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Summary of interview with Cecilia Alice Rice Rogers

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  • Cecelia Alice Rice Rogers is interviewed by Lorraine Crittenden on May 20, 1986 as a part of the Western North Carolina Tomorrow Black Oral History Project. The transcript and audio are unavailable for this interview, however Crittenden’s reflections on the interview and fact sheet are available. Born in 1910, Rogers moved from Asheville to Cullowhee to take care of her new husband's children because their mother had died. She discusses her mother's (most likely her grandmother) first child being taken from her and sold during slavery.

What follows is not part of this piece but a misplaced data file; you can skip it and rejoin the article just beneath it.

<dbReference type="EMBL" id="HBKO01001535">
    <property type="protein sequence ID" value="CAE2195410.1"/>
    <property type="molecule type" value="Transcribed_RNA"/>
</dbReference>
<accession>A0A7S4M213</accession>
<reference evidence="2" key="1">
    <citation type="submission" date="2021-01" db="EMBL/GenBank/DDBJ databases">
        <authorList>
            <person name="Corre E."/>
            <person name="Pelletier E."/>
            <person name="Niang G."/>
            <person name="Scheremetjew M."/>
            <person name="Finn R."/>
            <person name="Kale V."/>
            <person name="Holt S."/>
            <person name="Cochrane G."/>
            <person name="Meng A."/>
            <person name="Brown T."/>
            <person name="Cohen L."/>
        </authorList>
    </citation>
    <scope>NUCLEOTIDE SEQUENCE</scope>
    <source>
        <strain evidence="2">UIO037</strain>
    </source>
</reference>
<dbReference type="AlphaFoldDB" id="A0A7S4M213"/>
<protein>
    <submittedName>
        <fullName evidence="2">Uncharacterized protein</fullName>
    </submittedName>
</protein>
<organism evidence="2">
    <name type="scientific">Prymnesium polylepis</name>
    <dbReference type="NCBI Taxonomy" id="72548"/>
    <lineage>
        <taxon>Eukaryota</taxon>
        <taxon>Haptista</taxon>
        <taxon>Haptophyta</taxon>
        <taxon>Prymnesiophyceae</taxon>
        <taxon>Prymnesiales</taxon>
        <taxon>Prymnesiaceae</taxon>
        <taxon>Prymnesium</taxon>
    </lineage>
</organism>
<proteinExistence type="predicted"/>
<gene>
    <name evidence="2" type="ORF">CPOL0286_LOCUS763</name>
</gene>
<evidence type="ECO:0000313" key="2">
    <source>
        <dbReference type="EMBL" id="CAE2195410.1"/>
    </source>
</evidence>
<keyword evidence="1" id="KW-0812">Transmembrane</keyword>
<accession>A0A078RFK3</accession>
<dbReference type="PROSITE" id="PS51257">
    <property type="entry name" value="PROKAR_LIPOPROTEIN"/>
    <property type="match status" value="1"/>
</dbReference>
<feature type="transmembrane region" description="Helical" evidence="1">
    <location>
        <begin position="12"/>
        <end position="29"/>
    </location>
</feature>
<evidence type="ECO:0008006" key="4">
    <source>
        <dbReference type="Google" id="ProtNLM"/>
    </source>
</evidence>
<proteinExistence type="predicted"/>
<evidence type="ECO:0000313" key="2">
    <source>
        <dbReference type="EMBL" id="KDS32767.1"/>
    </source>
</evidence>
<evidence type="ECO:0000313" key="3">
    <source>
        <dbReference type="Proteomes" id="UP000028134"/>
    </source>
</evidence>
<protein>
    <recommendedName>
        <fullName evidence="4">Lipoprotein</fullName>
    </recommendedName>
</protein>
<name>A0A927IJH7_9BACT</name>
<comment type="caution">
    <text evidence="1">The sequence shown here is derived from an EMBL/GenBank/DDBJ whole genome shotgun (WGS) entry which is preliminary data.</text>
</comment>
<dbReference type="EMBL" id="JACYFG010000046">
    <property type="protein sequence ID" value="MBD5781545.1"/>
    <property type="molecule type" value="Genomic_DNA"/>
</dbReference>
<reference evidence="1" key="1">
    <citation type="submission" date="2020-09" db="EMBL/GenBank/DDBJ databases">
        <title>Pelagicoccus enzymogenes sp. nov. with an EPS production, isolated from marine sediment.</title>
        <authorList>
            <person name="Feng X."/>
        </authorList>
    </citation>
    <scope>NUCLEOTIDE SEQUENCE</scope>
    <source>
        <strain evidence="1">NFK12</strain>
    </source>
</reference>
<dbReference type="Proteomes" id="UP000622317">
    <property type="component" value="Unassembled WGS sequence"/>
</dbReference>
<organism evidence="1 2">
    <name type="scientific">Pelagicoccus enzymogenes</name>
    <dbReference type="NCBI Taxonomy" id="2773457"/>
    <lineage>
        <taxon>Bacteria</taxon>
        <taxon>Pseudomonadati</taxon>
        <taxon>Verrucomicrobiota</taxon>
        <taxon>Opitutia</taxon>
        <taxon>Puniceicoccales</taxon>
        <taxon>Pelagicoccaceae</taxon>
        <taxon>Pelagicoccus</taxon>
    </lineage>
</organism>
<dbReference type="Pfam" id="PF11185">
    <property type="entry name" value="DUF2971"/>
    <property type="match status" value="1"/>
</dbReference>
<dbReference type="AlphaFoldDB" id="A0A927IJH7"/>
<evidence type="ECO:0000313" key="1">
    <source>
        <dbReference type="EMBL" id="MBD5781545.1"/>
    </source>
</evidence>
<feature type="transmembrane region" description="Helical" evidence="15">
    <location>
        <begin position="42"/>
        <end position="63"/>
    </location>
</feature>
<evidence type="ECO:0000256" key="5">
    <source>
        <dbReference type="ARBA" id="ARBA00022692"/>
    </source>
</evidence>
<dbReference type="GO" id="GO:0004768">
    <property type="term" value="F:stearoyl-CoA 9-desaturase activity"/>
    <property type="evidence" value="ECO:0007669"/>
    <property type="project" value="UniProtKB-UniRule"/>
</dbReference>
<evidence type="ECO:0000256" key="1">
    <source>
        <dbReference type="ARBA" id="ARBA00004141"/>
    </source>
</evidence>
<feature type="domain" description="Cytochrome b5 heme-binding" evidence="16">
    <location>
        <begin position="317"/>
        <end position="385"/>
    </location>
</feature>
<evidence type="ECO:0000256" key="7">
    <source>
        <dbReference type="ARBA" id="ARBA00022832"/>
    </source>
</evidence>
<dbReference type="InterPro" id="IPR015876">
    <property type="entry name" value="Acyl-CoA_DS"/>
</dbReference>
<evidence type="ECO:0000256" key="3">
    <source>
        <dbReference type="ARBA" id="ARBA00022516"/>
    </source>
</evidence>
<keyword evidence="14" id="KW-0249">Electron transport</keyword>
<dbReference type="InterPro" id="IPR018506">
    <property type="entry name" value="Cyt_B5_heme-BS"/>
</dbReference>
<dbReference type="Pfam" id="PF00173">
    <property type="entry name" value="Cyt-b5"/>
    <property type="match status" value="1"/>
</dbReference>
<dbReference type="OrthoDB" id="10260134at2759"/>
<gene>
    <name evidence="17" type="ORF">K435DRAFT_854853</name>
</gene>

• Interviewee: Mrs. Cecelia Alice Rice Rogers Interviewer: Lorraine Crittenden Date: May 20, 1986 Location: Jackson County Transcript and audio of interview are unavailable. These are the observations of Lorraine Crittenden after her interview with Mrs. Cecilia Rice Rogers. Mrs. Cecelia Rogers came to Cullowhee from Asheville, NC; she is the widow of Mr. Will Rogers. She inherited a large family of children because their mother had died. Because of her warm and loving ways, the children began to call her “Big Mama” she is surrounded by the Rogers who have their own “cove” in Cullowhee. Her husband owned almost 100 acres which he bought many years ago. He supported his family as a brick layer. His work is still standing today in various buildings in Sylva. She was so proud of him, and it was heart wrenching to see the tears streaming down he face as she talked about their life together. When we discussed her life before coming to Cullowhee, she began to talk about her mother who had been a slave in South Carolina. With anguish in her voice, she recounted stories her mother had told her about slavery. The most abhorrent story was the one about her mother’s first child being taken from her and sold almost as soon as she had had the child. After the Emancipation Proclamation, her mother found her way to Asheville and there she married and had seven children, but she never ceased to wonder about her first born. Miss Cecelia had to adjust from life in Asheville, the largest city in WNC, to life in the country. She laughed about this period of adjustments and the lessons she learned the hard way. She loved every minute of it. What a wonderful woman she is! There are not many women who could adjust to a ready-made family of ten children and life in the country with such ease. The pain was in her voice as she spoke of her mother, and in the loss of her husband. She has one brother living today, but her other relatives have passed away. Adjusting to being a widow has been an ordeal for her, but having her children surrounding her has been a tremendous support because she is still “Big Mama” to them. Additional information given: Mother is Alberta Fowler Rice of Spartanburg, South Carolina; Father is Theodore Rice of Belton, South Carolina; Brothers and sisters are Mahalia Rice, Johnny Rice, James Edward Rice, Ernest Rice, William Rice, Isaiah Rice.